If Christian books can be likened to food, this bite–size book (78 pages) is a snack bar – one that is both nutritious and appetising. The subject is exactly what the subtitle says: ‘What the Son of God said about the Word of God.’ It takes us back to where our doctrine of Scripture must begin. Despite this narrow focus, Wilson provides a framework to address some of the wider questions and objections that arise when we say the Bible is God’s Word. For example, he quotes Jesus’s response in John 10:35 to make the point that when we face a difficulty with the Bible it is not the Bible that is ‘broken’, but you or me. Jesus insisted on the coherence of the Scriptures (Mark 12:24), and understanding the way truth is progressively revealed helps us to deal with passages that appear to be in conflict. In a similar way Wilson deals with the authority, inspiration, centre (Christ), canon, fulfilment, clarity, and sufficiency of Scripture. He also has chapters on the teaching of Scripture that people don’t like (e.g. judgment, miracles and sex), the misuse of Scripture and finally some guidelines for interpretation. It is all creatively put together and attractively written, proving that nutritious food can be a pleasure to eat. However, we cannot live (or live healthily) on snacks alone. Our study of Scripture will always provoke hard questions that cannot be adequately addressed in a short book. My hope is that those who have not read anything else on the doctrine of Scripture would read this book and that it would whet their appetite to chew and digest more substantial engagements of a doctrine we cannot and must not avoid.

Stephen Lloyd

Nutritious

If Christian books can be likened to food, this bite–size book (78 pages) is a snack bar – one that is both nutritious and appetising. The subject is exactly what the subtitle says: ‘What the Son of God said about the Word of God.’ It takes us back to where our doctrine of Scripture must begin. Despite this narrow focus, Wilson provides a framework to address some of the wider questions and objections that arise when we say the Bible is God’s Word. For example, he quotes Jesus’s response in John 10:35 to make the point that when we face a difficulty with the Bible it is not the Bible that is ‘broken’, but you or me. Jesus insisted on the coherence of the Scriptures (Mark 12:24), and understanding the way truth is progressively revealed helps us to deal with passages that appear to be in conflict. In a similar way Wilson deals with the authority, inspiration, centre (Christ), canon, fulfilment, clarity, and sufficiency of Scripture. He also has chapters on the teaching of Scripture that people don’t like (e.g. judgment, miracles and sex), the misuse of Scripture and finally some guidelines for interpretation. It is all creatively put together and attractively written, proving that nutritious food can be a pleasure to eat. However, we cannot live (or live healthily) on snacks alone. Our study of Scripture will always provoke hard questions that cannot be adequately addressed in a short book. My hope is that those who have not read anything else on the doctrine of Scripture would read this book and that it would whet their appetite to chew and digest more substantial engagements of a doctrine we cannot and must not avoid.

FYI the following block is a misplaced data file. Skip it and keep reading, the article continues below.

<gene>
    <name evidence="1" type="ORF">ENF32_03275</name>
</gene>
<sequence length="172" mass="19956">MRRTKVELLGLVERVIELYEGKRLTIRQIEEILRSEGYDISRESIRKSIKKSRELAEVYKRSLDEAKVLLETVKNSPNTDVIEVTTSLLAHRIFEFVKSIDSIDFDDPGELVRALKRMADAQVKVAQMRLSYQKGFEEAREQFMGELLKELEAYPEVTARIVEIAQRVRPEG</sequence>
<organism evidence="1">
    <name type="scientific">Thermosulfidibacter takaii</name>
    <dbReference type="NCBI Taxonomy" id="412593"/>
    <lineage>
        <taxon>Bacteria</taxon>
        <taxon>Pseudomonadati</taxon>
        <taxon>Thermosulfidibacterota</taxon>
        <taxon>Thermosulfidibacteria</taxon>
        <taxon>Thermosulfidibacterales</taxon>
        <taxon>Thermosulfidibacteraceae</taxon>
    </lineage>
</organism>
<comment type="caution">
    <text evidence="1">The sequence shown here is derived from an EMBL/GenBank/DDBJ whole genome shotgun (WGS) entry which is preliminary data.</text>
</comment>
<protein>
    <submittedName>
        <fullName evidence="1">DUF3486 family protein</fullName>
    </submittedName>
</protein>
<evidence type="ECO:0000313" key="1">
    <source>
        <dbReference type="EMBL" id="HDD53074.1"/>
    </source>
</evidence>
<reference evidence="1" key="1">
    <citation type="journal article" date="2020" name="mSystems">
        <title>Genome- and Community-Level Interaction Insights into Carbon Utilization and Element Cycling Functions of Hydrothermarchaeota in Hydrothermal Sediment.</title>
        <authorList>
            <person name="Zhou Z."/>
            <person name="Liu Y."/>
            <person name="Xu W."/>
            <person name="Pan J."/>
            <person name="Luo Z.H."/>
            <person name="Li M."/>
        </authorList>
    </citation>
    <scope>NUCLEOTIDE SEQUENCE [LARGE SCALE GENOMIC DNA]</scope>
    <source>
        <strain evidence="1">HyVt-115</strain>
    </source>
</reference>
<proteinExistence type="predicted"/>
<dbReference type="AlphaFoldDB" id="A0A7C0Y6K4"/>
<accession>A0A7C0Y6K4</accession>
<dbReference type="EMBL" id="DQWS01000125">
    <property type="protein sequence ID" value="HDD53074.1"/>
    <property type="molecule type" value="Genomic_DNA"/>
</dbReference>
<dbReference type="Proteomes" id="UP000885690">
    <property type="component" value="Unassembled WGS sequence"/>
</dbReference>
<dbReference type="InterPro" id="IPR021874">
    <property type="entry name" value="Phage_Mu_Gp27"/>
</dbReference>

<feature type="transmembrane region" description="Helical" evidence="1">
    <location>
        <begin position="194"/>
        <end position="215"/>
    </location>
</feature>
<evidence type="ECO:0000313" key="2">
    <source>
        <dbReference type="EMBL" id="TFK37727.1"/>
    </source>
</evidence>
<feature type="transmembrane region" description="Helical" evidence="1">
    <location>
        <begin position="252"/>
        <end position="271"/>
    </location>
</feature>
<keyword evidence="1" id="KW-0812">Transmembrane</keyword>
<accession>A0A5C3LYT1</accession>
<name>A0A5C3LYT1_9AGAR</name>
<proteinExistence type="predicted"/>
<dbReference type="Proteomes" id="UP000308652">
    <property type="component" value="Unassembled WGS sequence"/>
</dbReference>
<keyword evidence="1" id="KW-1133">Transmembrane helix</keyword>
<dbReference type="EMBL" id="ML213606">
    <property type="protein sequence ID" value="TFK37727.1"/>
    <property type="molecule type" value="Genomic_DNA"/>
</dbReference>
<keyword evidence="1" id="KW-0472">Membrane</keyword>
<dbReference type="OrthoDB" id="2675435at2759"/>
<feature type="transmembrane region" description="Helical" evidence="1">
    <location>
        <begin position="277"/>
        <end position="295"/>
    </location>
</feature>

Stephen Lloyd

Unbreakable

I’m sure it is difficult to write a short book, seeing as it’s certainly difficult to write a short book review! I am attempting a short review of a short, but engaging, book by Andrew Wilson called Unbreakable: What the Son of God Said About the Word of God. Unbreakable In Unbreakable, Wilson lets Jesus be our guide to the Bible: “I trust the Bible because I trust in Jesus” (p10). So what does Jesus believe about the Bible? He trusted its authority (Matt 4:1–11), its inspiration (Matt 22:41–46), its unbreakability (John 10:22–39), and its coherence (Mark 12:18–27); and that’s all in the first four chapters. All chapters handle different aspects of Jesus’ relationship with God’s Word. The writing is quirky, winsome and clever – but never too clever. In fact, the chapter And it Happened was so poetically written that it was like reading a (little–‘o’) orthodox Rob Bell; much like a musician who employs silence, the page had so much white space! My complaints are so miniscule in comparison to my enjoyment, but complain I must. Aside from a take on Psalm 82 that I consider faulty (human kings rather than spiritual beings), I’m unsure why the poetic survey mentioned above, subtitled The Storyline of Scripture, ended with the resurrection. Even a full–preterist would complain that he didn’t get so far as AD70! Perhaps Wilson was simply tracing creation to the beginning of new creation? But still, The Lord of the Rings doesn’t end with the appearance of Gandalf the White to Aragorn, Gimli and Legolas, and neither does our story. But back to the positives. In addition to Wilson’s excellent approach, writing, and message, I took delight in his subversive “skewering” of the New Marcionism. Since Wilson has tangled with them before, he shrewdly (and intentionally?) used their own “Jesus–lens” (or “tea–strainer“) approach against them by showing Jesus’ absolute commitment to even the “difficult texts” in the Old Testament (Luke 17:26–29), while creating some of His own in the process (Matt 19:4–6)! And did I mention that Unbreakable is small? 78 pages with notes, 65 pages without. Chapters average 4 pages. This results in punchy, bite–sized chapters that each leave the reader something to consider. Wilson covers a surprising amount of ground, even discussing canon and interpretation issues. While Unbreakable would be excellent for newer believers, it should not be overlooked for this reason. I enjoyed Unbreakable like a fresh and satisfying afternoon snack (this is not me bagging the book, it’s just not intended to be a feast). In fact, its small size only adds to its worth. Of all the books I have read this year, I can see myself recommending Unbreakable most widely.